Two Notions of Worship: Catholic vs. Fundamentalist | Karl Keating | From "The Usual
Suspects" | IgnatiusInsight.com
Two Notions of Worship: Catholic vs. Fundamentalist | Karl Keating | From
The Usual Suspects: Answering Anti-Catholic
Here is a pop quiz I give in parish seminars: "You recall that the
Israelites melted down their jewelry and made a golden calf. What was wrong
with making a golden calf?" Before anyone has a chance to embarrass
himself publicly, I give the answer: "Absolutely nothing."
When I ask that question and give that answer, most people are stunned.
"But we know making the golden calf was a sin", they say. "The
Israelites were condemned for it." Actually, my listeners know no such
thing. There was nothing at all wrong with fashioning a statue from jewelry.
What was wrong was that the Israelites then worshiped the nonexistent god the
calf represented. They committed the sin of idolatry. There never has been a
sin of statue-making.
"But God expressly forbids making statues", say many Fundamentalists.
They cite Exodus 20:4: "Thou shalt not make unto thee any graven
image", and a statue is certainly a "graven image"—that
is, an image made by human hands. When this verse is thrown at them, most
Catholics are stumped for a response. If they were more familiar with Exodus,
they could skip to chapter 25 and read the account of the ornamenting of the
Ark of the Covenant. The Lord commanded that the Ark, which held the tablets of
the Law, be topped by statues of two cherubim. The statues were to be made of
gold, and the wings of the cherubim were to be held over the Ark, as though
So here we have the Lord, in chapter 20, saying, "Don't make
statues", according to Fundamentalists, and in chapter 25 the Lord says,
"Make statues." The key to this apparent contradiction is, the
purpose behind the making of statues. In chapter 20 statues used in idol
worship were condemned; in chapter 25 statues used for a proper religious
purpose were praised. This brings us to statues in Catholic churches.
Fundamentalists see us kneel before statues of Mary and the saints and conclude
we are worshiping either the statues as such or at least the saints represented
by the statues. The fact that a Catholic kneels before a statue to pray does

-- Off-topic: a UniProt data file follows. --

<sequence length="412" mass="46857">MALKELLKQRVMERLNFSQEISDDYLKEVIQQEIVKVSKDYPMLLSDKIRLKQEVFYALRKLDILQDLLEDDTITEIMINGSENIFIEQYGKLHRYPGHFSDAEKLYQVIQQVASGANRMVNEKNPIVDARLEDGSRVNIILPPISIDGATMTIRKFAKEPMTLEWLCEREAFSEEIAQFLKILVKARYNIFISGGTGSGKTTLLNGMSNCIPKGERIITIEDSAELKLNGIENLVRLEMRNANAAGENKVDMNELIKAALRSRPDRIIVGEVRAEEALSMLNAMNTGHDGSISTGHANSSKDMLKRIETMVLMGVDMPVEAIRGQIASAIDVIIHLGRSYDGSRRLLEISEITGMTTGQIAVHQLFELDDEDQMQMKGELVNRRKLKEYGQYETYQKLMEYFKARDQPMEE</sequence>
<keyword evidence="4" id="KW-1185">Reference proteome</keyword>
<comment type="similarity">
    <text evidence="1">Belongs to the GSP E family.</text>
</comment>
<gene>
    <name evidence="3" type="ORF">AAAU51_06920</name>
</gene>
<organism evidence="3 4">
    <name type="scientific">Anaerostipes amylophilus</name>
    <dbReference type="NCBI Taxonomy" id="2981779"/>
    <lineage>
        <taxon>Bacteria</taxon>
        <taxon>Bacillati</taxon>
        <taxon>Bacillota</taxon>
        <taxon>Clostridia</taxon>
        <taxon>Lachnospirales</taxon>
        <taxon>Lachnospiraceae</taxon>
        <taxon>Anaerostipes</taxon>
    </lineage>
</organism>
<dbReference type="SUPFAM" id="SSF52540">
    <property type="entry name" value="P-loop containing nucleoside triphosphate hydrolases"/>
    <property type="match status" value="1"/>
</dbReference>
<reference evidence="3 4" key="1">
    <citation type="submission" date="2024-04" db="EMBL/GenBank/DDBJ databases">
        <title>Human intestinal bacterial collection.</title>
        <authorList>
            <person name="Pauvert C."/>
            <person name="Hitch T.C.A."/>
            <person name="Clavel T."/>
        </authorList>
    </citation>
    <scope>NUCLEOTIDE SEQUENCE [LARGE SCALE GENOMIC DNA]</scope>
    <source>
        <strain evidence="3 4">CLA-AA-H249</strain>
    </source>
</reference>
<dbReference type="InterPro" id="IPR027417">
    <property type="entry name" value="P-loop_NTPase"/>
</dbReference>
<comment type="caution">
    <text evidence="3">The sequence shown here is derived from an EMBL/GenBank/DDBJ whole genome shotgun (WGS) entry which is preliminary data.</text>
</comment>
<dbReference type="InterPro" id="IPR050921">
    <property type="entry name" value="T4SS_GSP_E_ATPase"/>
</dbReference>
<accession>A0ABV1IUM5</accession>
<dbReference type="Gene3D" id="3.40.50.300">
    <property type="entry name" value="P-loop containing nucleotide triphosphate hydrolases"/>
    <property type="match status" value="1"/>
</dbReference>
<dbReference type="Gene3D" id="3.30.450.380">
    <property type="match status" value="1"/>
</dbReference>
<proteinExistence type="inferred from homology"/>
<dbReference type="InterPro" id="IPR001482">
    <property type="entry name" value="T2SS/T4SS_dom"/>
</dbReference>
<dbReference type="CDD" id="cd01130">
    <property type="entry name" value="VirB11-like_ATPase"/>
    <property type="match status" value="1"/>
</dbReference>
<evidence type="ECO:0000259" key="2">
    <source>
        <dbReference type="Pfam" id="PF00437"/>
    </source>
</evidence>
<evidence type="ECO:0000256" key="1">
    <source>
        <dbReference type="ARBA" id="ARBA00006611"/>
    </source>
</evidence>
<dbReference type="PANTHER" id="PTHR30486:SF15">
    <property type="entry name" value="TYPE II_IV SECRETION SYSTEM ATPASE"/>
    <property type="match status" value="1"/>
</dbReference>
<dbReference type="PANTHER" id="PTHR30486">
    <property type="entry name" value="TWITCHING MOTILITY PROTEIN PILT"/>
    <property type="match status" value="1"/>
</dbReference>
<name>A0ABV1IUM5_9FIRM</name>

not mean he is praying to the statue. A Fundamentalist may kneel with a Bible
in his hand, but no one thinks he is praying to a book. Statues and other
"graven images" are used to recall to the mind the person or thing
depicted. Just as it is easier to remember one's family by looking at a
photograph, so it is easier to remember the lives of the saints (and thus be
edified by them) by looking at representations of the saints.
"But you pray to saints, even if you don't pray to their statues",
say Fundamentalists. "That means you do worship them. At the least your
prayers to saints violate 1 Timothy 2:5, which says, 'There is one mediator
between God and men, the man Christ Jesus.'"
Prayers to saints, asking them to intercede with God for us, do not violate 1
Timothy 2:5. If they did, then every Christian would stand guilty of violating
that verse because every Christian prays for other people. After all, what is a
mediator? Merely a go-between. When we pray for others, we act as go-betweens,
passing their concerns to God. Fundamentalists regularly ask one another for
prayers. They are right to do this because our Lord commanded that we pray for
one another. No Fundamentalist will say to another, "No, I won't pray for
you. Pray to God straight!" Instead, he'll say, "I'll gladly pray for
you, and please pray for me." In so praying he becomes a mediator. This
does not violate 1 Timothy 2:5, which is really telling us that our prayers for